I covered some of the particulars recently in my Pre-Game, but for the record: Universal Robots takes inspiration from the 1920 play, R.U.R., by the Czech playwright Karel Čapek; a play mostly known for coining the term “robot.” Playwright Rogers has extemporized wildly and brilliantly from this source material, taking only the idea of robots and the life of activist playwright Čapek and rejiggering them for his own ends. Universal Robots essentially asks how the 20th Century would have unfolded if sentient robots had been invented by a scientist named Rossum in Czechoslovakia around the time the original play was written. Čapek, as a personal friend to newly elected Czech President Tomas Masaryk, along with his sister Jo and several of their artist and scientist friends end up as part of an ethical committee on the use of the robots. As the robots become more advanced and the looming threat of Hitler’s Nazi party becomes more real, President Masaryk and the ethical committee make the difficult decision to send a battalion of fighting robots into Germany. However, once the robot soldiers come home from the war, they realize that they now have the capacity to fully subdue their human creators and take the world for themselves.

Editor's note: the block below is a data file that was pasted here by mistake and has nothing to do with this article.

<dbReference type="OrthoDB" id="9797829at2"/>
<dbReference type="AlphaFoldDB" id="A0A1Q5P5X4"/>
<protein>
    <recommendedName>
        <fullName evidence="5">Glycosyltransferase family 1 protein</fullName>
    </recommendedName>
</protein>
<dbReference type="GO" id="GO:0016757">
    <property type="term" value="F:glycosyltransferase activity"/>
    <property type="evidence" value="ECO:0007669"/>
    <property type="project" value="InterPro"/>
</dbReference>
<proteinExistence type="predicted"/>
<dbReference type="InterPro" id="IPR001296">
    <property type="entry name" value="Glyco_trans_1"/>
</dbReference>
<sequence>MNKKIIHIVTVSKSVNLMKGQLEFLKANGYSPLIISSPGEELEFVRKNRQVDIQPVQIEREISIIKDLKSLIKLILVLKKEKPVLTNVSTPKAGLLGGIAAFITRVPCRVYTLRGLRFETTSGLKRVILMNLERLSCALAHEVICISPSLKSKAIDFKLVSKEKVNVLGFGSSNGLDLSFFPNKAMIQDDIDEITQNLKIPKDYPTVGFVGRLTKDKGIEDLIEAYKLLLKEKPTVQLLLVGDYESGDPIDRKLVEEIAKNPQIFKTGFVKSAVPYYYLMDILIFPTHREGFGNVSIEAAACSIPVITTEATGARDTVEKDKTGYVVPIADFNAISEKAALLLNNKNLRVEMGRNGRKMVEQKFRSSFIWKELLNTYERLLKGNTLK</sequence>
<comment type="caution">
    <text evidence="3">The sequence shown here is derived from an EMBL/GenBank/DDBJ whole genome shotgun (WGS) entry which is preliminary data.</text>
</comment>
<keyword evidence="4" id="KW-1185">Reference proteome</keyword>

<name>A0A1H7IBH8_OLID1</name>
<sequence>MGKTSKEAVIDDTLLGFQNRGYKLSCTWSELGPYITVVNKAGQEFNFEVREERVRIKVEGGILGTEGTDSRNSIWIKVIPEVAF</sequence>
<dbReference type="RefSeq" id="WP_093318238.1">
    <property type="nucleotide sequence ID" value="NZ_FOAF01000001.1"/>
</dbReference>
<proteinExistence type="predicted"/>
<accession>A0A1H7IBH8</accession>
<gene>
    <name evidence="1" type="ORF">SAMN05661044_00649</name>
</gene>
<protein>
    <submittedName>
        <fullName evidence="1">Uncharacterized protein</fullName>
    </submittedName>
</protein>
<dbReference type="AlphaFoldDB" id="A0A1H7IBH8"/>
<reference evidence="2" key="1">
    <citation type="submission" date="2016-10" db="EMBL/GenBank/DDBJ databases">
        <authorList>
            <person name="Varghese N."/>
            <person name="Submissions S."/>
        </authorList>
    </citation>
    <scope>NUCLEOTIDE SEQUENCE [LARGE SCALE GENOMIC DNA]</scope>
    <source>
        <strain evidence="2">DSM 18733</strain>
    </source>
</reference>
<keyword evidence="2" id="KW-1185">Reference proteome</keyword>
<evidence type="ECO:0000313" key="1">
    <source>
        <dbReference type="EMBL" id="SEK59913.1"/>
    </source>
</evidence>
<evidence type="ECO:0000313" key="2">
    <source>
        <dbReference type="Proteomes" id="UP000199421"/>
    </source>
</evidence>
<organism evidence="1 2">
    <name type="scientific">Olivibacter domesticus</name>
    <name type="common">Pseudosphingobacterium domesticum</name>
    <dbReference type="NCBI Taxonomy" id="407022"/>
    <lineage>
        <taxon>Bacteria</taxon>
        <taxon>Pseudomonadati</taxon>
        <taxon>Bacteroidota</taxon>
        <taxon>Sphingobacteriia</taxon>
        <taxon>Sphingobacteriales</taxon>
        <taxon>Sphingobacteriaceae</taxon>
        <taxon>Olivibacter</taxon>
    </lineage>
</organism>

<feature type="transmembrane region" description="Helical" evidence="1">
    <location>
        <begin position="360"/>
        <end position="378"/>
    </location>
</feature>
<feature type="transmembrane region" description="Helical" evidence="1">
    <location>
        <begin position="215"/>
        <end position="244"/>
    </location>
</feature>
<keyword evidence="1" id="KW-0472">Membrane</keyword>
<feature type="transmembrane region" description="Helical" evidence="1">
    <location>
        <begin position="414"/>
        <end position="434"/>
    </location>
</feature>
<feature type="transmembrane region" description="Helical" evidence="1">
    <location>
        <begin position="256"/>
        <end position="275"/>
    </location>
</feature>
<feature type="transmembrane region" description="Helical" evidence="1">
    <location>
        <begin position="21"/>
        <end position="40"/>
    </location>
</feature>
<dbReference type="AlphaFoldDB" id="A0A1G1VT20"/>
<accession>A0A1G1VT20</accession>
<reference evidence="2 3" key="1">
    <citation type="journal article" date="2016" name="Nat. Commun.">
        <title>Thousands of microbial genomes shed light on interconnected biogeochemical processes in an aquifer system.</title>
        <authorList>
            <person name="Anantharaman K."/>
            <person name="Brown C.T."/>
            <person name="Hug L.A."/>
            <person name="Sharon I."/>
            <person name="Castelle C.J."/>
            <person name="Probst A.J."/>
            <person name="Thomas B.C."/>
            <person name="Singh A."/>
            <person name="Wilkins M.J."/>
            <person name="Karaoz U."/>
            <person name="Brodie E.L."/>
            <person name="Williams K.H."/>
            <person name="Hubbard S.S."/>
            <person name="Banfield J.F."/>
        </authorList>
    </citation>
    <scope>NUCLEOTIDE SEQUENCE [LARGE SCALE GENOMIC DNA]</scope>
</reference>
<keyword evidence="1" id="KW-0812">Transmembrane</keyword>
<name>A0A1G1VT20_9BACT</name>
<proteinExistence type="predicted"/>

I first saw Universal Robots back in 2009 and it’s always interesting how a different aspect can pop out at you when you revisit something. This time around, the leitmotif of President Masaryk’s Christianity and Čapek’s attempts to understand his own beliefs really just reached out and took hold of me. This surely had a lot to do with Jorge Cordova, who plays Čapek with a lively sense of intellectual exploration. Cordova truly shines in the earlier scenes, which mostly entail Čapek, Jo (played by the magnificent Hannah Cheek), and the rest of their crew jabbering on about art and politics in a coffee shop. Cordova is charming enough that we get wrapped up in Capek’s idealistic zeal in this front half of the play – something that is crucial to the emotional journey of the later parts of the story.